English Setter Puppy
Ares is a very handsome, bouncy and active young English setter. He absolutely adores playing with other dogs and has quickly decided that his favourite type of toy is a ball. He also loves being outside on walks. Typically for his age, his recall is decent at the moment, although he’s already starting to realise that adventures on his own are rather fun! He has started to pull on his lead as he has gained more confidence and quite likes walking with a stick in his mouth! At the moment, it seems he will have a decent prey drive, typical of his breed.
He does best on quiet countryside walks as he is very scared of cars at the moment and will drop to the floor and wet himself which is being worked on in his foster home. He is being socialised (as much as possible in lockdown…) to help him get over the fears he does have in a controlled way to enable him to become a well balanced adult dog but this will need continued in his forever home.
In the house he has gained confidence very quickly. He is a typical puppy in the fact he only has two gears, go and stop. When he’s in go, he is a very full on puppy and does require somebody with a lot of patience, experience and determination. We aren’t sure of his background before he was rescued but we do wonder whether he was separated from him litter very young due to his hunter not being able to sell him because of his eye. He has signs of being a singleton pup including of lack bite inhibition and understanding of social cues. He is slowly learning these but again, this will need to continue in his forever home. He has just started to enjoy cuddles and has began to engage with humans more. He is a very challenging puppy and these things will require work.
Ares is still awaiting his vet referral to determine if he needs any treatment for his eye. His eye has now atrophied and we believe there is no eye left. His adopter needs to be mindful of any care going forward and how this can also impact his training.
He suffered from what was suspected to be gastroenteritis in Spain before travelling and was quite ill when he arrived but is now thriving on a raw diet.
Ares is looking for an experienced owner with another resident dog and no small children.
He is currently in foster in Northumberland and a home within close proximity would be preferred as he does not travel well at all but others will be considered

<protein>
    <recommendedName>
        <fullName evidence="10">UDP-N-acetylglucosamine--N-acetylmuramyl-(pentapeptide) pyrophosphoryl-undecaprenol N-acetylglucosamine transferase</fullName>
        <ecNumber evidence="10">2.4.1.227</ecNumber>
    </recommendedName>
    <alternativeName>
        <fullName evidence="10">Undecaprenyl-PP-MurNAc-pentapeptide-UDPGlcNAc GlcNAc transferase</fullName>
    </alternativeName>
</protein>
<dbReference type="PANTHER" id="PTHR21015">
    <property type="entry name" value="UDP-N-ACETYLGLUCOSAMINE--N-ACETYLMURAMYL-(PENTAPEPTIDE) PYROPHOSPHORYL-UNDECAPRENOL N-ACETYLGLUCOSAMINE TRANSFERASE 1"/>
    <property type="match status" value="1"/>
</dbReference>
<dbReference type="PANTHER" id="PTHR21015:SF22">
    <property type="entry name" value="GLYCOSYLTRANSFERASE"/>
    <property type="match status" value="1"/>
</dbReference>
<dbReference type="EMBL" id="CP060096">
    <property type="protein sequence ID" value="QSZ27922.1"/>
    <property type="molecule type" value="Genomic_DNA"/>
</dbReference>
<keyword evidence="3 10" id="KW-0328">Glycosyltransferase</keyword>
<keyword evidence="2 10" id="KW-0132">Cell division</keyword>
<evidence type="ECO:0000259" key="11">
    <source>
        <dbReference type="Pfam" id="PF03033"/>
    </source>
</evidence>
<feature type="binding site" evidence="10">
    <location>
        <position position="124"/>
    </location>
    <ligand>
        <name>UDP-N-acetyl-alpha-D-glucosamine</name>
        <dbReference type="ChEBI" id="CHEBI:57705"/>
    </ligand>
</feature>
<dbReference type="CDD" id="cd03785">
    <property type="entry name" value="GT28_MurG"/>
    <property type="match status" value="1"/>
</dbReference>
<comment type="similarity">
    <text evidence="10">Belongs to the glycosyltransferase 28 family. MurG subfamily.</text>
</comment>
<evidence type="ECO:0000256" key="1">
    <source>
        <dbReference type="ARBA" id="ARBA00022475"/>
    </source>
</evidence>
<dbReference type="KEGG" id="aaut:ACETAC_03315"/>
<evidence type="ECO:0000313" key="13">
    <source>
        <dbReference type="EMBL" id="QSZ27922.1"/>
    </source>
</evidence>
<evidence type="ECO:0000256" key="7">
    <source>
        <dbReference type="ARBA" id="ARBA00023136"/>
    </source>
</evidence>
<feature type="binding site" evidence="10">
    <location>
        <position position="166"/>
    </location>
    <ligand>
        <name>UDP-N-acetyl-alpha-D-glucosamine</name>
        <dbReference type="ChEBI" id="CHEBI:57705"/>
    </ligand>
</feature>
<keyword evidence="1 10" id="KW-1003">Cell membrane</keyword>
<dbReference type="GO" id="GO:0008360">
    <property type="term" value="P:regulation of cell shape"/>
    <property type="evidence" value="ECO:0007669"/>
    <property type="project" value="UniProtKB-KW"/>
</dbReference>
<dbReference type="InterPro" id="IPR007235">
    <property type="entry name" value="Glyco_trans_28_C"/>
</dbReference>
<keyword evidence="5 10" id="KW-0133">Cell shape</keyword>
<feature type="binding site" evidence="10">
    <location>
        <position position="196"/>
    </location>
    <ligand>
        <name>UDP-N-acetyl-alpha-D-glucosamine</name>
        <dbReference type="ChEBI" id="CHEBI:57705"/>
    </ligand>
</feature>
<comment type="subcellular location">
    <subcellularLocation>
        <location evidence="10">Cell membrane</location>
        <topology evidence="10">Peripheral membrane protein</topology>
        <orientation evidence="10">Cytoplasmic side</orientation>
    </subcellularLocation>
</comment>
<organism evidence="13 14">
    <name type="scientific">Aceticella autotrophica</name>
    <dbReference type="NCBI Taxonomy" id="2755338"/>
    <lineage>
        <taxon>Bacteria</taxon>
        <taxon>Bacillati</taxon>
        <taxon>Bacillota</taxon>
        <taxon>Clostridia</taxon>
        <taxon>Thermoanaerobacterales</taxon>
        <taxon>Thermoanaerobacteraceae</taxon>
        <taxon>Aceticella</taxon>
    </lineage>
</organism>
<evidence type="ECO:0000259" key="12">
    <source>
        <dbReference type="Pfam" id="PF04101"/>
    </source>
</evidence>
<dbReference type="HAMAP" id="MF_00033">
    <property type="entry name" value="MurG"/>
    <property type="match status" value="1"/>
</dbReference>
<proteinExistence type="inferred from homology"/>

UPDATE: Ares arrived in UK foster on 19.12.20. He’s been referred to an ophthalmic specialist so won’t be available for adoption quite yet
This little guy is Ares, DOB 01/07/20
Ares was born to breeder in the north of Spain. They said his left eye hasn’t developed properly and he has no vision in it. Nobody wanted to buy him so he was handed into the shelter.
Don’t be fooled though, having no sight in one eye does not slow Ares down! Dogs with limited or no vision cope miraculously well and since he has full sight in his other eye, he’s a typical pup. He loves to run, jump and play and he’s very funny and makes everyone smile.
He would love another dog in the house as a playmate so we are looking for a home with a young resident dog. We are also looking for a home without young children. It’s hard for us to tell when dog’s are in shelters but due to his limited sight, he could be easier startled than other puppies so young children could be hard for him.
He’s looking for a kind adopter who will take the extra steps to keep Ares safe while exercising him but also not hold him back due to his vision. Teaching extra commands like “careful” can be really helpful in order to let dogs like Ares off their lead, living life to the full, but also keep them safe
UPDATE: The vet in Spain tells us there’s no way of knowing whether he was born with eye problems or whether they were caused by trauma. His eye is atrophying and he does not see out of it at all. In the past, she’s seen some dogs like this who have never had a problem and others have had problems like recurrent eye infections and eventually needed the eye removed. It’s important to note, Ares’ eye will not be covered by standard pet insurance (unless a policy including existing conditions is taken out) and he may need more expensive treatment in the future.